Vodafone made a previously unreported multimillion-pound settlement with HM Revenue & Customs in the wake of a dispute over the tax paid by an Irish subsidiary created to collect royalty payments for using its brand.
The UK-based mobile phone group used an Irish subsidiary, which employed no staff between 2002 and 2007, to collect hundreds of millions of pounds a year in royalty payments from operating companies and joint ventures around the world. By 2007, Vodafone Ireland Marketing Ltd, a company registered to an industrial estate in the Dublin suburb of Leopardstown, was reporting a turnover of €380m (£320m) a year.
Tax structures used by Amazon to route billions of pounds from sales to British customers through Luxembourg, paying negligible UK tax, are among a series of international loopholes earmarked for closure in a programme of reforms backed by G20 nations.
Just Amazon UK?
The “once-in-a-century” move to patch up holes in international tax rules was unveiled in Moscow by George Osborne and fellow finance ministers from France and Germany, who have together been the driving force behind calls for reform.
“It is clear multinational companies have developed an unprecedented know-how for minimising their worldwide tax pressure,” he said.
“These situations are literally impossible to explain to our fellow citizens.”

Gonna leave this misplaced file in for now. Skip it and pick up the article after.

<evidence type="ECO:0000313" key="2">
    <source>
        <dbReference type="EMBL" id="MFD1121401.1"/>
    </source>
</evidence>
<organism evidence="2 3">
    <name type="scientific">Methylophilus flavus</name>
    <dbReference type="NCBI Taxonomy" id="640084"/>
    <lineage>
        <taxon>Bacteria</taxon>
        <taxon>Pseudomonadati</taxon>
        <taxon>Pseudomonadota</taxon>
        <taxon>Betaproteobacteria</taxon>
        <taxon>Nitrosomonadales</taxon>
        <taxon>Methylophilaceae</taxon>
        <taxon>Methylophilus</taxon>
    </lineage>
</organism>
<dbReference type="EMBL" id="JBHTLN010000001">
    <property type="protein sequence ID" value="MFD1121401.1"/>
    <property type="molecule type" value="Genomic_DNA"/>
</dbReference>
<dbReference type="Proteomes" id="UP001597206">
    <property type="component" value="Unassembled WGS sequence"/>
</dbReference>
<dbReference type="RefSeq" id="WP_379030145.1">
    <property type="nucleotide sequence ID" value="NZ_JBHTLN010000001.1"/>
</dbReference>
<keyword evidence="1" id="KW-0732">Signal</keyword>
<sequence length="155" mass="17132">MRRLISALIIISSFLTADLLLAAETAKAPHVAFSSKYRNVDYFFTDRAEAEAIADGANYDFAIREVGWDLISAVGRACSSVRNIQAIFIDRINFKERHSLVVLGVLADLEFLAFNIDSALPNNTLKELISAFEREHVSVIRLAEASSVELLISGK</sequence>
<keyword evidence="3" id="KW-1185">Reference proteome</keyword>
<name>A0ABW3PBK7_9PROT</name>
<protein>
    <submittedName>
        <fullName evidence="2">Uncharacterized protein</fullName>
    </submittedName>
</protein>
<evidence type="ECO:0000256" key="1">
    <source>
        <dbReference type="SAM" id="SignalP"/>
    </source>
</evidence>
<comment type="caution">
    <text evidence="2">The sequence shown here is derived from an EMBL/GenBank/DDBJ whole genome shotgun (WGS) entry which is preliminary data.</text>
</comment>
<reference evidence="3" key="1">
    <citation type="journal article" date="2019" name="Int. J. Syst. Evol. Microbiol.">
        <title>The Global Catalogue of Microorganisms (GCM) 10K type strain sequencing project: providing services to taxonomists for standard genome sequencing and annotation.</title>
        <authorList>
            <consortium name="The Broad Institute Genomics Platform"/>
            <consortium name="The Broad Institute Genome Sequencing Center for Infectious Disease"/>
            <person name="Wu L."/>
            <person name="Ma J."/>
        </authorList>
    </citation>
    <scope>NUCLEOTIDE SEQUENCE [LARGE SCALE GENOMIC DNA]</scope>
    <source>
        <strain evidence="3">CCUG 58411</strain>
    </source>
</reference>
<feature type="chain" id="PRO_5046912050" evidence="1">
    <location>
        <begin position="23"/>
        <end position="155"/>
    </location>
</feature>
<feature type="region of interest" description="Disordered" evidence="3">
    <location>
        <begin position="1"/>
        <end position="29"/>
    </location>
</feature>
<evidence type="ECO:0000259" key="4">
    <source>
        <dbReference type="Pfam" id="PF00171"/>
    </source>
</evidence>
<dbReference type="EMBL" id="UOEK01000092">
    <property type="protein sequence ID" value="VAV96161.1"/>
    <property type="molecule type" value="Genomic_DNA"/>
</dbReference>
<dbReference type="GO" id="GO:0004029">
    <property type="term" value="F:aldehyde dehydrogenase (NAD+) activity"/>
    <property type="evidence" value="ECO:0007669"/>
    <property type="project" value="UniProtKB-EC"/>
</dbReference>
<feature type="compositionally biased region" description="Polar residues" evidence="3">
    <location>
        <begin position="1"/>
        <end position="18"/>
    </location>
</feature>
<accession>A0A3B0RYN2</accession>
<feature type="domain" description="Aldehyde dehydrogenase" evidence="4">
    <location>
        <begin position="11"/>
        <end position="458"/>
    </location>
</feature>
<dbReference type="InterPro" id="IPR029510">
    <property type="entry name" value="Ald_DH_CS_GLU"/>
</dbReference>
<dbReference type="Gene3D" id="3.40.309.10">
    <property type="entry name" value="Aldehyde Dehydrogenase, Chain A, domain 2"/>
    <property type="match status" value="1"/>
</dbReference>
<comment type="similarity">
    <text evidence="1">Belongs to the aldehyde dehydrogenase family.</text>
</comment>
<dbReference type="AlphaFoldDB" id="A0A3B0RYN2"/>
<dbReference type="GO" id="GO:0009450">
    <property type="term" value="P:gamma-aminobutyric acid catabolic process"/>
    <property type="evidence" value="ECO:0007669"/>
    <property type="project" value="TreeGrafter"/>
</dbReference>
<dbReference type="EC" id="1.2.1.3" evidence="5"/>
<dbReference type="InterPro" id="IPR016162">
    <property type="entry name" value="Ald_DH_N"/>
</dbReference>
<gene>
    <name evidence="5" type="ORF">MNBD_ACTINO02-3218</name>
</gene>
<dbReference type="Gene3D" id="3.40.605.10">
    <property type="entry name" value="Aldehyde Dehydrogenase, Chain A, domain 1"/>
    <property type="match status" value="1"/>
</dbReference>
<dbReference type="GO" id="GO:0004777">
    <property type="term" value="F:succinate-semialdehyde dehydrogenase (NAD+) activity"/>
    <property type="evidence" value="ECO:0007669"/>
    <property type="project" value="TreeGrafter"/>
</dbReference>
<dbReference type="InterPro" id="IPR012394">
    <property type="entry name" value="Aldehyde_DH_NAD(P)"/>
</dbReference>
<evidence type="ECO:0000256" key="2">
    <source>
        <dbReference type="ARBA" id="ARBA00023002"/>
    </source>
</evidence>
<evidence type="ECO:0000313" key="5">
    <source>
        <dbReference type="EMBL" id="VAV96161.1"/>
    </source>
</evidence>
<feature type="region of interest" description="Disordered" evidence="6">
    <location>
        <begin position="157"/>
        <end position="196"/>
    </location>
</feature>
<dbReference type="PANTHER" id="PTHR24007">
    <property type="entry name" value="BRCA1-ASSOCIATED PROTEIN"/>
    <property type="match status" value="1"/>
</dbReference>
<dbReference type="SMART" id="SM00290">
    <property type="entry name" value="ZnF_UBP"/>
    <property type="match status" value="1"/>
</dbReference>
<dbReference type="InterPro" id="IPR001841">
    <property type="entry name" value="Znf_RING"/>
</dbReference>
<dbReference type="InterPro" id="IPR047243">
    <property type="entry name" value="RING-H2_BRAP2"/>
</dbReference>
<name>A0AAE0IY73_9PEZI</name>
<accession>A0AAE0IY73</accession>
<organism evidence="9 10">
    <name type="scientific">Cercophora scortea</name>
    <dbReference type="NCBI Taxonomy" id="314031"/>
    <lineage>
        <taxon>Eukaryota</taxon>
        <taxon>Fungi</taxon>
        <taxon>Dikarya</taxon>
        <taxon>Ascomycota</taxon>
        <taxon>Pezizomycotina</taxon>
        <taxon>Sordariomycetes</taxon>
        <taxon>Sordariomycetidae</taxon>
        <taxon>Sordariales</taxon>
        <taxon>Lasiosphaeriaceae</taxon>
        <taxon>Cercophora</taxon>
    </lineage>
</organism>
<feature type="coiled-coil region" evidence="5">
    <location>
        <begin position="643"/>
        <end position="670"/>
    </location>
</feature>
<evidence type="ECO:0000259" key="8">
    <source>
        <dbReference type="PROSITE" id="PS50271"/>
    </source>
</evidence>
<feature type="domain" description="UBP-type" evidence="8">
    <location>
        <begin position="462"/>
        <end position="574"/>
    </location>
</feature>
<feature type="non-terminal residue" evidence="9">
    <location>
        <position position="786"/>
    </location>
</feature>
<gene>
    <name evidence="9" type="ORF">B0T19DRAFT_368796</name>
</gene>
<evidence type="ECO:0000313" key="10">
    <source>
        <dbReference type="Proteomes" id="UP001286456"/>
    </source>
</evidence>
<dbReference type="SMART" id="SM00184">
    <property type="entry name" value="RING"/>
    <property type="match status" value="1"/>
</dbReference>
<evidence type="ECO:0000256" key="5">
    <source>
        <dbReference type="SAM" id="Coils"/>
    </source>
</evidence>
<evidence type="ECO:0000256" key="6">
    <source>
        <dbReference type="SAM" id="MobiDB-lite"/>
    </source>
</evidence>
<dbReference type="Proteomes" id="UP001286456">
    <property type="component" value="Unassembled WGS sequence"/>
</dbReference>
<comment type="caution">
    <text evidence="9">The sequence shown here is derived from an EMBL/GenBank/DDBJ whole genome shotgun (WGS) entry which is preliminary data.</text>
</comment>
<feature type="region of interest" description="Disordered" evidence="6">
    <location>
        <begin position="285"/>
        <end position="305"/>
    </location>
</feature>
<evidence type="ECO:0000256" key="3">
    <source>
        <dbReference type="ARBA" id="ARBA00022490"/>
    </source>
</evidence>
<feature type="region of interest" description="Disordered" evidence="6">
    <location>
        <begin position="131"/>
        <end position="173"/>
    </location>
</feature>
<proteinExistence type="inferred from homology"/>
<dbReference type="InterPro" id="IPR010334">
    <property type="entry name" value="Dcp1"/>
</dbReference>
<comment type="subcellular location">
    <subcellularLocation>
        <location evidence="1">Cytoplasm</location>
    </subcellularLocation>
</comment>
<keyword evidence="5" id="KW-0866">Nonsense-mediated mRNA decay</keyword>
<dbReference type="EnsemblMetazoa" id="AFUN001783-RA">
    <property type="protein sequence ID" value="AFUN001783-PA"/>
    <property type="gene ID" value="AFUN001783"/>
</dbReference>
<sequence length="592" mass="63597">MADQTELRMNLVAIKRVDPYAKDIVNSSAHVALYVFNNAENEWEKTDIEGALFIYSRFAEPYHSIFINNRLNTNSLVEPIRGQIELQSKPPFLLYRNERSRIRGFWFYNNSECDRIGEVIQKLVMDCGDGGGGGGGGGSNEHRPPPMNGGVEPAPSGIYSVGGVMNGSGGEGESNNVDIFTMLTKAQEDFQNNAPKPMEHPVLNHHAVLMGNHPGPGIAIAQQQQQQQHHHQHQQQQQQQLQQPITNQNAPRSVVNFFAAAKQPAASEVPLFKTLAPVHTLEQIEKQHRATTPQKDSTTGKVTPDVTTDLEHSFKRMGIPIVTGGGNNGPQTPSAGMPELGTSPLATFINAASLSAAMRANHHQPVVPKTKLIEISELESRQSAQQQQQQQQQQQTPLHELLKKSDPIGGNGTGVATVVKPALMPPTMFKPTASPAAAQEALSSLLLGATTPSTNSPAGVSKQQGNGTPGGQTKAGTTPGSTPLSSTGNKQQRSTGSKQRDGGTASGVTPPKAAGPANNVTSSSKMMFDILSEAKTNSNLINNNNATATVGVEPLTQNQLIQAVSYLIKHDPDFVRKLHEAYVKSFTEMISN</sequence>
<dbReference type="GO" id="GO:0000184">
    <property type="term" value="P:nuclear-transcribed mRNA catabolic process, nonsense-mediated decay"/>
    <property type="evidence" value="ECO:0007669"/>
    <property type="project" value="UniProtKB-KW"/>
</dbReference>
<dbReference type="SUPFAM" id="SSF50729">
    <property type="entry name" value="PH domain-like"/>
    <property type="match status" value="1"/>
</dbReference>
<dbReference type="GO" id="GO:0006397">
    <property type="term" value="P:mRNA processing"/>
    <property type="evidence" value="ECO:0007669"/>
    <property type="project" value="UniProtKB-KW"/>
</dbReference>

Osborne agreed: “People and companies have to pay the taxes that are due, it’s the only way to operate in a fair and competitive society … Our message is clear: everyone must pay their fair share of tax.”
Tell Larry to put the drums in the van.
Everyone stay cool
That’ll show ’em.
Ferrero Rocher though, in fairness.
Via: Dept of Finance IRL
“Records obtained by the subcommittee clearly reflect that, for years, Apple paid Irish tax authorities a nominal rate, far below Ireland’s statutory rate of 12.5 percent, on trading income. Testimony by key Apple executives, including CEO Tim Cook and Head of Tax Operations Phillip Bullock, corroborates that Apple had a special arrangement with the Irish government that, since 2003, resulted in an effective tax rate of 2 percent or less.
Most reasonable people would agree that negotiating special tax arrangements that allow companies to pay little or no income tax meets a common-sense definition of a tax haven.”
Previously: They’re On To Us
The Government is facing a new threat to its corporate tax regime as Germany and France push for the acceleration of moves to create a pan-European business tax system.
The two powers [Germany and France] say in a private submission to European Council president Herman Van Rompuy that urgent measures are required to secure economic growth.
In a paper seen by The Irish Times , they highlight “tax co-ordination” as being among the policies required to bring this about. These include a quickening of moves to create a common consolidated corporate tax base (CCCTB), an initiative once dismissed by Taoiseach Enda Kenny as tax harmonisation by the “back door”.
The CCCTB would not harmonise tax rates but it would create a pan-European tax system for firms operating in more than one country.